Enter a World of Advertisement in Old Singapore (Part 2)

The National Library’s “Selling Dreams: Early Advertising in Singapore” exhibition features many advertising materials from the 1830s to 1960s, with snippets of information about the advertisers and their publications, their dreams and aspirations, as well as the way the changes in the society, over the years, affected their designs, which in turn influenced the society.

Modern advertising agencies started appearing in Singapore in the 1920s. Vibrant and competitive, the early ad industry was dominated by Western expatriates – either based here or had regional firms with headquarters at Hong Kong or Shanghai – who actively advertised their services in publications for the business community.

One of the early modern advertising agencies was the Advertising and Publicity Bureau (APB), established in Hong Kong in 1922 by Beatrice Thompson. In 1931, it became the first regional agency in Singapore when it opened one of its branches here. Advertising for many household brands and prominent firms, APB claimed, in the 1930s, to be the largest advertising agency in the Far East.

For Chinese adverts, picture calendars were common advertising tools used by businesses as gifts to their clients. Featuring Chinese women dressed in the latest fashions, they originated from Shanghai and were extremely popular between the 1920s and 1940s. Many local publication firms were engaged in the design and printing of such picture calendars, often in full colours.

During the Japanese Occupation, most of the advertising agencies were forced to cease their operations. They resumed their businesses after the end of the war, and were joined by many newcomers in the ad industry. The fifties and sixties saw more British, American and Australian advertising firms entering the Asian market, some of which later became leading international firms.

Two prominent post-war advertising agencies were Cathay Advertising and C.F. Young Publicity. The former was founded in Hong Kong by Elma Kelly, an Australian businesswoman, and had its Singapore office opened in 1946. By the sixties, it became one of Singapore’s largest advertising agencies. Cathay Advertising later merged with Australian firm George Patterson and was subsequently acquired by New York advertising giant Ted Bates & Co in the late sixties.

C.F. Young Publicity, on the other hand, was established in 1946 by C.F. Young, who was originally a manager from APB. Also a leading advertising agency, it was later renamed Young Advertising and Marketing, before being acquired by British advertising agency London Press Exchange in 1966 and became LPE Singapore.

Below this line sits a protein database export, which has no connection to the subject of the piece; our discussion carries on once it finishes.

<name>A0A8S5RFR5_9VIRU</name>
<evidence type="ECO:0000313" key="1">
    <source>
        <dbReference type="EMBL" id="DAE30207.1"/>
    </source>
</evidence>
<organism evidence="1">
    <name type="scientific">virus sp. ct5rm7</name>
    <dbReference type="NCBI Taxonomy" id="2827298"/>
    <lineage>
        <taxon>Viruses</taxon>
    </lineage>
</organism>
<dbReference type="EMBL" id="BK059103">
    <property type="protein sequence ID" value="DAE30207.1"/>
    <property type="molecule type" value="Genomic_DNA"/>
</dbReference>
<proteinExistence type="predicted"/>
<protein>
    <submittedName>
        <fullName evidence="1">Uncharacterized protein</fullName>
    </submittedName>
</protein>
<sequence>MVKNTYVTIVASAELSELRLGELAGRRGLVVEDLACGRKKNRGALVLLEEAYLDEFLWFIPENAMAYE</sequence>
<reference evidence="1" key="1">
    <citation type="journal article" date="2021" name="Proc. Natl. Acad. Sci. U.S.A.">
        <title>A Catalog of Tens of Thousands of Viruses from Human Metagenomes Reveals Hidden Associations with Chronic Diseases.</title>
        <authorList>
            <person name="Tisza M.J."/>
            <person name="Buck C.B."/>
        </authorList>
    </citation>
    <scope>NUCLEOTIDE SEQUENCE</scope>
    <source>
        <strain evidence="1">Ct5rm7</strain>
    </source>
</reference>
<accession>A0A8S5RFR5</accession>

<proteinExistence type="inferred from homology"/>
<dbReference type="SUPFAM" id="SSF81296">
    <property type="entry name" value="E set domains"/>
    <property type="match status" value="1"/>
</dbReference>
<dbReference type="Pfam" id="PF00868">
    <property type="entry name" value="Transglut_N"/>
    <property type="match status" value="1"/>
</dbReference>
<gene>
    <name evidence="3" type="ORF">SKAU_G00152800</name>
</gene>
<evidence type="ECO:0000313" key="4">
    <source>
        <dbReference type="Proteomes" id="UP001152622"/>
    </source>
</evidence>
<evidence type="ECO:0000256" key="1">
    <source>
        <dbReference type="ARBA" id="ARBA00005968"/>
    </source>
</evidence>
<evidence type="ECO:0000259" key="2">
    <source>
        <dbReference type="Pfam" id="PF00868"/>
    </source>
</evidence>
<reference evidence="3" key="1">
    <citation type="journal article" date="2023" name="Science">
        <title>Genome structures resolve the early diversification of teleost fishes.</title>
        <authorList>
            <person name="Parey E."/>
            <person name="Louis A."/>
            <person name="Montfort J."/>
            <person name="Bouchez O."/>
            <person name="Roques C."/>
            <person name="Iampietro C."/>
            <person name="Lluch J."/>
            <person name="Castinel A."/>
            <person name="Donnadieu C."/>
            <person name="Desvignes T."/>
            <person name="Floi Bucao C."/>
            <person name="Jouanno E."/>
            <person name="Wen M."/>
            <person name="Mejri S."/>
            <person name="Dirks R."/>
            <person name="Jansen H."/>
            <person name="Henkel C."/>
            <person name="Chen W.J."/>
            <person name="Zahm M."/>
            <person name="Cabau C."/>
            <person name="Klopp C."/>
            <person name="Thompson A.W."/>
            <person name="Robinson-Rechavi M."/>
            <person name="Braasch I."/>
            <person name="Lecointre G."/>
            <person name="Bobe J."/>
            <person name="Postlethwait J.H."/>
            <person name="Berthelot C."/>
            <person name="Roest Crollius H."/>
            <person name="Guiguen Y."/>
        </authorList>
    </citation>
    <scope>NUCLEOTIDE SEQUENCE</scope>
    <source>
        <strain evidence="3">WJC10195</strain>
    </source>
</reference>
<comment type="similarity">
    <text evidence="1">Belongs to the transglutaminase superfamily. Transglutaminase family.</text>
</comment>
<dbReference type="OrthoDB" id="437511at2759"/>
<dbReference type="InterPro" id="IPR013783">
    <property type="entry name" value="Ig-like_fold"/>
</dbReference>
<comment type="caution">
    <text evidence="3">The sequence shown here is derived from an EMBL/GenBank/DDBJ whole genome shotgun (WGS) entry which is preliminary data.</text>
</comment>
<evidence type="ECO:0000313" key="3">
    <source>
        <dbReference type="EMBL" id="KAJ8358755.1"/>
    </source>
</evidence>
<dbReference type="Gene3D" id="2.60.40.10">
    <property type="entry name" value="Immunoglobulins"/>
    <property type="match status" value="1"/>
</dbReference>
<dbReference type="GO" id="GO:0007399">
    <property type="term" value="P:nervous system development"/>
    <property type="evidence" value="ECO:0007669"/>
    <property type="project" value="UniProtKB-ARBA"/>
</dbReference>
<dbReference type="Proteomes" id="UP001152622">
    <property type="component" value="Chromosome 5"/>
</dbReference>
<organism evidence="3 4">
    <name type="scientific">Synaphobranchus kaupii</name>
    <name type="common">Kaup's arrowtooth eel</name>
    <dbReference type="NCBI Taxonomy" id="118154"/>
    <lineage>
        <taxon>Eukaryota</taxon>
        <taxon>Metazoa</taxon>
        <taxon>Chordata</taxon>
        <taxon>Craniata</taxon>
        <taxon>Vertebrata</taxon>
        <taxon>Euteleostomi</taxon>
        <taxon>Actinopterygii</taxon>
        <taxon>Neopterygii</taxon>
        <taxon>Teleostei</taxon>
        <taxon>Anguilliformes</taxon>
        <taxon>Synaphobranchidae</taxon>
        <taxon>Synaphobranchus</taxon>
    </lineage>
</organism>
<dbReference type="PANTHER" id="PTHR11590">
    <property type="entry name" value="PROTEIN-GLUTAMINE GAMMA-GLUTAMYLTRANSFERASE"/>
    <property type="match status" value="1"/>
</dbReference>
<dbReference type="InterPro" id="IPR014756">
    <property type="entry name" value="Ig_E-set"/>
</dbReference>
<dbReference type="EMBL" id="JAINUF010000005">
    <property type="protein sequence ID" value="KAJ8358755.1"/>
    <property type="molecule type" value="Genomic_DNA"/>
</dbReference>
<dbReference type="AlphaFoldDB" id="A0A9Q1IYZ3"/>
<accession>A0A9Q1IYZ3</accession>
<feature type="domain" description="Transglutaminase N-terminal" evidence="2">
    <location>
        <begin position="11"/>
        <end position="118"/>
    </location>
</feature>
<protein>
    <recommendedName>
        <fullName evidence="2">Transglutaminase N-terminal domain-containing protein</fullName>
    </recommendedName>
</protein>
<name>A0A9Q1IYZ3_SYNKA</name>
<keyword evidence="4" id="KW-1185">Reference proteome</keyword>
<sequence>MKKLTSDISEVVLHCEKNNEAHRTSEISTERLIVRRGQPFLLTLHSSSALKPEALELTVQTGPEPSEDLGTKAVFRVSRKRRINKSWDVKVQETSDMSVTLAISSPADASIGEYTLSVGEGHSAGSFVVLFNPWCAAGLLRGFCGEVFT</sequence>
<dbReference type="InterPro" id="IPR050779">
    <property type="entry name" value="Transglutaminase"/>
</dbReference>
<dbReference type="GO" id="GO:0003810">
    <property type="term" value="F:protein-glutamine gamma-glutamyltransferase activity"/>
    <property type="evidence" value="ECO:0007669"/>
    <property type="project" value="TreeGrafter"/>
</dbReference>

Food & Beverage

In the early 20th century, the global revolution in food consumption, aided by the new food-related technology such as aerated water, preservatives, refrigeration and tinned food, meant that there was an increase in locally and foreign manufactured food products, which in turn led to a rise in the demand of their advertising in books, magazines and newspapers.

The advertisements often portrayed imported food products, such as chocolates and biscuits (above), as some form of luxury products, which made their consumption associated with modern, affluent lifestyle. Hence, the adverts would usually be made up of illustrations of happy, well-off families with scrumptious meals.

After the Second World War, especially throughout the sixties, the influx of foods and seasonings from overseas largely altered the local taste and cuisines. Foods such as tomato sauce and margarine became common, and their advertising (below) were targeted mostly at women, who were traditionally in charge of home cooking. Some of the popular advertising platforms for the advertisements of these household staples were female magazines such as Her World.

Coffee and tea (above) were also highly sought-after imported food products. Other beverages such as flavoured drinks and aerated waters were also popular due to Singapore’s hot and humid weather. Many of those drinks were manufactured locally. One of the industry’s early brands was Framroz & Co, founded in 1904 by Parsi businessman P.M. Framroz. Its Orange Smash was so successful that the company was hailed as the “pioneer of fruit juice drinks” in Singapore.

Another household name was Fraser and Neave (F&N). Although it started as a printing and publishing company in 1883, F&N later switched to beverage business by supplying aerated water, lemonade, tonic, ginger ale and beer to clubs, hotels and residences in Singapore.